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The Game Trail

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Photo by Laura Shreck Photo by Laura Shreck

Determining the Seasons

This time of year the IDFG staff gets numerous inquiries regarding the pending hunting season. Folks are interested in two things; when will the regulations be out in print, and did the hunting seasons change? Some get frustrated that we are not doing it fast enough, so I want to remind sportsmen of the process that our biologists and commissioners go through to produce the seasons.

Every two years big game population data is reviewed along with harvest data (thus the importance of submitting your harvest reports) and certain trends surface; for example an increase in cow to calf ratio, or a decrease in bull to cow ratio. Our biologists and officers take on the task of flying in helicopters to collect data they need to plug into population models and analyze changing trends. Now some folks have complained that we should be on the ground counting animals because it’s much more efficient. Malarkey! To be honest with you it really makes me see red when someone states that, because we have lost good biologists and friends in helicopter crashes. We wouldn’t do it if it wasn’t the best way to collect data.

All the data and trends were analyzed and our hard working biologists roughed out season proposals by February 22. The proposals were sent out by email and posted on the web for public input. The first two weeks of March we will set up public meetings to gain input from you, the sportsmen. After all the recommendations are looked at, the proposals are modified and sent to the IDFG Commissioners for approval. On March 28 and 29, the Commission will meet and set the big game seasons for 2011 and 2012. The regulations will be immediately sent off to the printer and on the shelf of your local vendor by mid-April. 

You can peruse the proposals on our website and make comments in the lower right hand corner. In addition, come on out and join us at the Bonner County Fairgrounds on March 10 at 7 pm for a public input meeting. 

Some of the trends we are seeing indicate that Units 1–5 are doing well for elk numbers; cow to calf ratios are above 30 calves per 100 cows which means (insert drum roll) we can return to most of the 2008 hunting regulations.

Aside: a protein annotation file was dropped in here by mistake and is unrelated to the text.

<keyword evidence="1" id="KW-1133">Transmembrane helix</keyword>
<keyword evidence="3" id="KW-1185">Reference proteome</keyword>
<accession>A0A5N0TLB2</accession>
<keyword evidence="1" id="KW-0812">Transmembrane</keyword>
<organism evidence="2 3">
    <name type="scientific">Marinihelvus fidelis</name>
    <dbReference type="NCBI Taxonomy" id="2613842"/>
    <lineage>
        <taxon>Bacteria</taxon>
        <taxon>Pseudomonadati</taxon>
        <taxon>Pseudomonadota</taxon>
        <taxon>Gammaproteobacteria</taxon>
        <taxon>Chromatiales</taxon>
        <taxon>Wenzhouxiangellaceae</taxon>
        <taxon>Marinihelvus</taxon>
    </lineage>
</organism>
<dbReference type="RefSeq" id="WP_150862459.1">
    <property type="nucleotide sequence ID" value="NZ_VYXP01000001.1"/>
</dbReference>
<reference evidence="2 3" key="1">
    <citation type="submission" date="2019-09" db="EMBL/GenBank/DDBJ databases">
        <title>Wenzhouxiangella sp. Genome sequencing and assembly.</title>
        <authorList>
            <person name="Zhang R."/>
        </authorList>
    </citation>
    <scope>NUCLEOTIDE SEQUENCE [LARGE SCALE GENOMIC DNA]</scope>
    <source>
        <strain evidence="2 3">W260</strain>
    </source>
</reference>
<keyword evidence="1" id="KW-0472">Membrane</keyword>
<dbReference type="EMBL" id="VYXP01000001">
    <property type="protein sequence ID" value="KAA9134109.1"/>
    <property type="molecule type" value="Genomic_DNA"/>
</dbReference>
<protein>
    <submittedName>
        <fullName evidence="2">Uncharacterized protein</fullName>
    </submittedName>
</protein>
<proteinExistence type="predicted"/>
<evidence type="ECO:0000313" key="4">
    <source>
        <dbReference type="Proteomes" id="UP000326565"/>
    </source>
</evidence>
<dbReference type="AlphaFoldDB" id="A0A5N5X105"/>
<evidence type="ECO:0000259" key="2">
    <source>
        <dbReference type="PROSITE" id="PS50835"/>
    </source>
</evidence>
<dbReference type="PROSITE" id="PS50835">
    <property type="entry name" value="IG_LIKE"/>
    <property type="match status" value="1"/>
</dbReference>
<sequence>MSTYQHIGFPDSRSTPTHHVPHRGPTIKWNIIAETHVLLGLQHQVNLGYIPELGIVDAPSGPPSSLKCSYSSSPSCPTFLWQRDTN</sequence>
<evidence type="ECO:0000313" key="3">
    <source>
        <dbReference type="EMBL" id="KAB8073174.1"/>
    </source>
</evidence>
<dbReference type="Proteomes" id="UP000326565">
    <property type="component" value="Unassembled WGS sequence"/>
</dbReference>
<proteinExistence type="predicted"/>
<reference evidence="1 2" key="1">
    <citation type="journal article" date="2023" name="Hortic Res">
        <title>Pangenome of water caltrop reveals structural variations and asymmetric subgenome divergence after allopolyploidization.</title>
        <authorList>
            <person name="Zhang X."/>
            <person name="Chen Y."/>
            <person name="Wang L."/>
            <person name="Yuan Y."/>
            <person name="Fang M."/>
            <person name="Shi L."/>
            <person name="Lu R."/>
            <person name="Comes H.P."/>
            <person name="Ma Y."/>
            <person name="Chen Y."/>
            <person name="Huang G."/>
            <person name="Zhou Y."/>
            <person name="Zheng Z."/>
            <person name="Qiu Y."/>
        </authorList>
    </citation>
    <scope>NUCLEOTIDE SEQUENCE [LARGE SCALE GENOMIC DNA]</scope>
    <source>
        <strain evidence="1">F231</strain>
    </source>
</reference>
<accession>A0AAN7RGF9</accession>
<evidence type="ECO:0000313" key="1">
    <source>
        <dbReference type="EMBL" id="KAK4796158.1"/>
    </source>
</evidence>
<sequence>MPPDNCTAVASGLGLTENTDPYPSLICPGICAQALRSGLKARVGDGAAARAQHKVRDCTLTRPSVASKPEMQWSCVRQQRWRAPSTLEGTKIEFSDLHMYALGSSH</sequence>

Unfortunately, Units 6, 7, and 9 are not faring so well with numbers indicating less than 20 calves per 100 cows. Most likely we will have to cut cow seasons in those units. On the bright side our folks who flew those Units saw lots of older bulls—big bulls if you know what I’m saying! In addition, you will see a huge reduction of spikes and raghorns so you won’t hear those satellite bulls screaming and carrying on like they do during the rut. 

What’s the reason for this reduction in cow to calf ratio? Well, there are always many aspects to the changing trends of wildlife populations, but the two big ones are quality of habitat and of course... wolves. Habitat has taken a seat behind wolves, but we need to continue to think about it and the long term impacts on our herds. With the lack of logging and minimal forest fires, the Panhandle has a tough time growing elk. 

Speaking of habitat, the Rocky Mountain Elk Foundation is hosting this year’s banquet on Saturday, April 16, at Bonner County Fairgrounds. Doors open at 4:00 pm and you can begin enjoying the “social hour” with drawings, raffles, games, drinks, and the silent auction and then enjoy a nice dinner followed by a live auction!

So, you might ask, what has the Rocky Mountain Elk Foundation really accomplished for elk? Since 1984 the Elk Foundation has: permanently protected more than 1,486 square miles of critical elk habitat, opened more than 590,000 acres to the public to hunt, fish and roam, improved habitat across 4.9 million acres of elk country, and funded more than 7,000 projects to promote conservation education and North America’s hunting heritage. Being an “elk state,” Idaho actually receives more money from the foundation than we as Idahoans put in; that’s a darn good deal! 

RMEF is so efficient with our money they can boast a four star rating (out of four stars) from the Charity Navigator. The Charity Navigator is an independent evaluator of charity organizations to better determine what they are doing with the monies that are generously given to them. 

If you are interested, there are some incentives to becoming a member and attending the banquet. You will receive a new Buck knife made right here in the good ole’ USA and also be entered to win a Ruger 10/22 Rimfire Rifle with a synthetic snow camo stock.

If you would like to purchase tickets or have questions please contact Karen Hanna at (208)304-6303 or email northidahormef(at)yahoo.com. I hope you all can come out and have a good time while supporting elk and their habitat. See you there!

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Author info

Matt Haag Matt Haag is an Idaho Fish and Game Conservation Officer.

Tagged as:

elk, wolves, hunting, hunting seasons, Rocky Mountain Elk Foundation, wildlife habitat

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